Photo by Dan Bain.
Jolt have been pioneers of innovative, inclusive dance practice since 2001. Founded by artistic director Lyn Cotton, Jolt’s programmes challenge mainstream perspectives about dance, disability, and difference by exploring movements and connections that are artistically unique.
Jolt’s whānau currently comprises over 180 dancers with intellectual disabilities aged between 5 and 60+. Jolt is also the only company in Aotearoa to have created a dance teacher training programme for people with intellectual disabilities.
Jolt’s dynamic performance programme expands the boundaries of creativity.
Recent projects include The Seasons national tour with Chamber Music New Zealand; Tukutuku, a collaboration between secondary school students with and without disabilities run in partnership with the Christchurch Symphony Orchestra; Jolt Interactive multi-sensory interactive performances designed for audiences with disabilities; and films such as SAM, a finalist in the 2021 Doc Edge Film Festival.
Image: Jolt dancer Joel Forman accompanied by the Christchurch Symphony Orchestra. Photographer ©CMNZ – Dianna Thomson Photography.
Christchurch Symphony Orchestra
The CSO is recognised nationally and celebrated locally for the depth of their work. They believe that music enriches lives in different ways, and they provide a wide range of media in which their audience can discover, encounter, and enjoy great musical experiences.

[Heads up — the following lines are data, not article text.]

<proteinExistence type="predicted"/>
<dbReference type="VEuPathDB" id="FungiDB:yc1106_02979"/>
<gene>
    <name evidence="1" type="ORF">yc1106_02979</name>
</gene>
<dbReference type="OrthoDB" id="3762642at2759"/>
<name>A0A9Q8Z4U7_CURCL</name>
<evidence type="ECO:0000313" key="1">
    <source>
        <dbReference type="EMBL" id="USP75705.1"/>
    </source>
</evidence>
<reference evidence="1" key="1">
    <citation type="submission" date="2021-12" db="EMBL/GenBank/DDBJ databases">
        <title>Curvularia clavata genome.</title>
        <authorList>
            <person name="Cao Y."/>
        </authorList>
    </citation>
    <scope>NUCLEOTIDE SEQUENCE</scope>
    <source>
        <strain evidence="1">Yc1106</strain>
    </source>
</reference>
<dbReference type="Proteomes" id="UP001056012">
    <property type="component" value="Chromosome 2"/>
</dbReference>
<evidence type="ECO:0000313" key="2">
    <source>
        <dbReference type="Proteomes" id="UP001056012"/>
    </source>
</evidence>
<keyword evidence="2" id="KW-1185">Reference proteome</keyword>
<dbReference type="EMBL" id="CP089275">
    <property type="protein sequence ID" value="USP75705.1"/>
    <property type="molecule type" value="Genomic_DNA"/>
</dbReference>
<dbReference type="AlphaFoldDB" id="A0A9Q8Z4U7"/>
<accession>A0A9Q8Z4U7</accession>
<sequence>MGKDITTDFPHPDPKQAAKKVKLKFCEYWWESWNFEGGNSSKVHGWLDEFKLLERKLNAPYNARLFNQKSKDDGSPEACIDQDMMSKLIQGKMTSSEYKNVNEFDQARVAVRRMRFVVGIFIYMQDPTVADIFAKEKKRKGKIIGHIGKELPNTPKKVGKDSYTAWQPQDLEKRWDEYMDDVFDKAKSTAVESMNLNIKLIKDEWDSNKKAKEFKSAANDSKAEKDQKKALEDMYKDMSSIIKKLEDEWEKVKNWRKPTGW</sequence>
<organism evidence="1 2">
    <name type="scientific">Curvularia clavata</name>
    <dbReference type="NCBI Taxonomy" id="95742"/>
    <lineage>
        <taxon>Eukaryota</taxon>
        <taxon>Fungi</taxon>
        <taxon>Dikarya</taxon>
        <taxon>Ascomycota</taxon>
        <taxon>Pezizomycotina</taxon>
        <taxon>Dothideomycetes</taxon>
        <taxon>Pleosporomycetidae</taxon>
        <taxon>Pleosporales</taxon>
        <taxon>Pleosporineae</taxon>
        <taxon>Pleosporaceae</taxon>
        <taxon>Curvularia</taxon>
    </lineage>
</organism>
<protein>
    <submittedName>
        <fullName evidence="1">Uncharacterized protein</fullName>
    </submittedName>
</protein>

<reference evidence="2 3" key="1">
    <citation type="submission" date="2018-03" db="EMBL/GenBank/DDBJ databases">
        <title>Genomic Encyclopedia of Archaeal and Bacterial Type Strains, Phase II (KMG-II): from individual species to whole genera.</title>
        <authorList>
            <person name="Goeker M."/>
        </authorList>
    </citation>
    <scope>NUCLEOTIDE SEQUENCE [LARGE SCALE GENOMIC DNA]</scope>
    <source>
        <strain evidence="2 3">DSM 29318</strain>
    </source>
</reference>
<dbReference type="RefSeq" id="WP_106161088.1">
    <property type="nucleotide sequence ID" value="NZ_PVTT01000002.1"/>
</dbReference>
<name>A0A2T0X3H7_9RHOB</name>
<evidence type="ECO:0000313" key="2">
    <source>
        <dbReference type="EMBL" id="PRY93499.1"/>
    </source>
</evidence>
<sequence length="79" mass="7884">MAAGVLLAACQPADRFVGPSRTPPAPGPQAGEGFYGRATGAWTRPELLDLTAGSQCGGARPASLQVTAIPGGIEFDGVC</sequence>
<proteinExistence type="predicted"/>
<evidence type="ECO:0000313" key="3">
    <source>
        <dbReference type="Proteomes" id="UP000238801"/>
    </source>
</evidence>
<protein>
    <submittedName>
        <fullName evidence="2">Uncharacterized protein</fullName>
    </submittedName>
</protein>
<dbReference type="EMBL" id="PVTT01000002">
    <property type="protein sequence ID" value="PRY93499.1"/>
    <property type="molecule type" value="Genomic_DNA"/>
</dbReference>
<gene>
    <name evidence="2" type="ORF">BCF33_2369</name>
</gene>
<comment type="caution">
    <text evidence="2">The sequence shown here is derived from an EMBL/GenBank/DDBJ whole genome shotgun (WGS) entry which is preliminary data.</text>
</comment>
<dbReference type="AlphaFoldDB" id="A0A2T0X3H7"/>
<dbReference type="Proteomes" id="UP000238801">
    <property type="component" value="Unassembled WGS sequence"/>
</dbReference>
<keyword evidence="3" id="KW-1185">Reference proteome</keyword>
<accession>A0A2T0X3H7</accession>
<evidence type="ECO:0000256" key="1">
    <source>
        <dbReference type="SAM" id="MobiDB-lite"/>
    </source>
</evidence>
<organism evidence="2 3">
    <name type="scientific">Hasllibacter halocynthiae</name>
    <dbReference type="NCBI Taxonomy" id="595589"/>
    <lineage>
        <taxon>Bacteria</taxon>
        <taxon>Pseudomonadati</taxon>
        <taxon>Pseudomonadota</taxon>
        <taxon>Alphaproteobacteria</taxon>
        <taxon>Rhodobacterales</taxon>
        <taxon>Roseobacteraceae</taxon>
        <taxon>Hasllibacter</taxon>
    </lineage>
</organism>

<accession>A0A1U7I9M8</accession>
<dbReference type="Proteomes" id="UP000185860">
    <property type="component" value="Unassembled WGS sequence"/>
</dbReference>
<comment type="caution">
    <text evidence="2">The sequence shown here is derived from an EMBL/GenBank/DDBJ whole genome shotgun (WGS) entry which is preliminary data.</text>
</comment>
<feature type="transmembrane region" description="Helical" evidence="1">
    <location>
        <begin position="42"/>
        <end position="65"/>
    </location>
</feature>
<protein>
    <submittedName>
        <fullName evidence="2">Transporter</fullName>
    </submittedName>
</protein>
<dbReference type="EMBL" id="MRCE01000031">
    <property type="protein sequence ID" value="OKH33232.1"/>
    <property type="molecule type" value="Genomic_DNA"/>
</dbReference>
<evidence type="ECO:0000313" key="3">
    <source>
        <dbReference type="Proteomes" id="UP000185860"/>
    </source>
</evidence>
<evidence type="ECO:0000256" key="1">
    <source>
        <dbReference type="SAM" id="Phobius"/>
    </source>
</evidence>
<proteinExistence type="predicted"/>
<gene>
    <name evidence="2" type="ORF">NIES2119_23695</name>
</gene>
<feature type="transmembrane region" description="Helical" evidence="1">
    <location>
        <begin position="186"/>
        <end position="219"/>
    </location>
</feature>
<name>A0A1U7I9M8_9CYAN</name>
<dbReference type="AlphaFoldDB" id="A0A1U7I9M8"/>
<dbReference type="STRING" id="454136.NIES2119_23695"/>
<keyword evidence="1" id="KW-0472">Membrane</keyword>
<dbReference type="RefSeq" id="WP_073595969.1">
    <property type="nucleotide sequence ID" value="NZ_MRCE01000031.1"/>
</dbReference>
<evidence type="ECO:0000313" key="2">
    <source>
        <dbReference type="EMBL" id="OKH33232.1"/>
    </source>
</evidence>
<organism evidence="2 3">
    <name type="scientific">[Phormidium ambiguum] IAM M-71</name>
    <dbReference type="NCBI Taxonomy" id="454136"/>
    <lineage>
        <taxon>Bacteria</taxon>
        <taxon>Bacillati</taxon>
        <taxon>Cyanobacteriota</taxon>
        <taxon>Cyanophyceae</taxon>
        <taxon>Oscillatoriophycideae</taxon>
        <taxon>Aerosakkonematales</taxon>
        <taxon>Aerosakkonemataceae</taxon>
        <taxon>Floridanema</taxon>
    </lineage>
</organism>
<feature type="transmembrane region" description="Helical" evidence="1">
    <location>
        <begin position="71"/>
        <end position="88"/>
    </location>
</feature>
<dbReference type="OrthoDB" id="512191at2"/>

CSO contribute to the cultural diversity of Ōtautahi Christchurch through a full and varied concert season, as the orchestra of choice for many touring artists and other arts organisations, including Royal New Zealand Ballet, and through their In the Community Ki te Hapori programme, including school residencies, collaborations with other organisations such as Jolt Dance, library and retirement village performances, and at civic events.
Championing New Zealand composers and artists is hugely important to CSO, and for many years they have showcased commissioned and premiered New Zealand works and performed with the best of New Zealand talent.
Image: Naomi Hnat, cello. Photo by Steven Boniface & Christchurch Symphony Orchestra.
Beginning in 2020 as a response to the COVID Lockdowns, Go Live! Has become Ōtautahi’s premier winter music festival. Its first iteration took place over nine central music venues, encouraging musicians to continue performing and providing opportunities for audiences to support local acts.
In 2021 and 2022, Go Live! became a multi-stage event at the iconic Christchurch Town Hall. In addition to the festival, Go Live! has included a range of Industry Sessions; professional development workshops designed for practicing musicians to learn about the industry from established figures and leaders.
Image: Big Sima (right) performing live at the Christchurch Town Hall for the Go Live Festival accompanied by Infectiouss (left) 2021. Photo by Aaron Lee Photography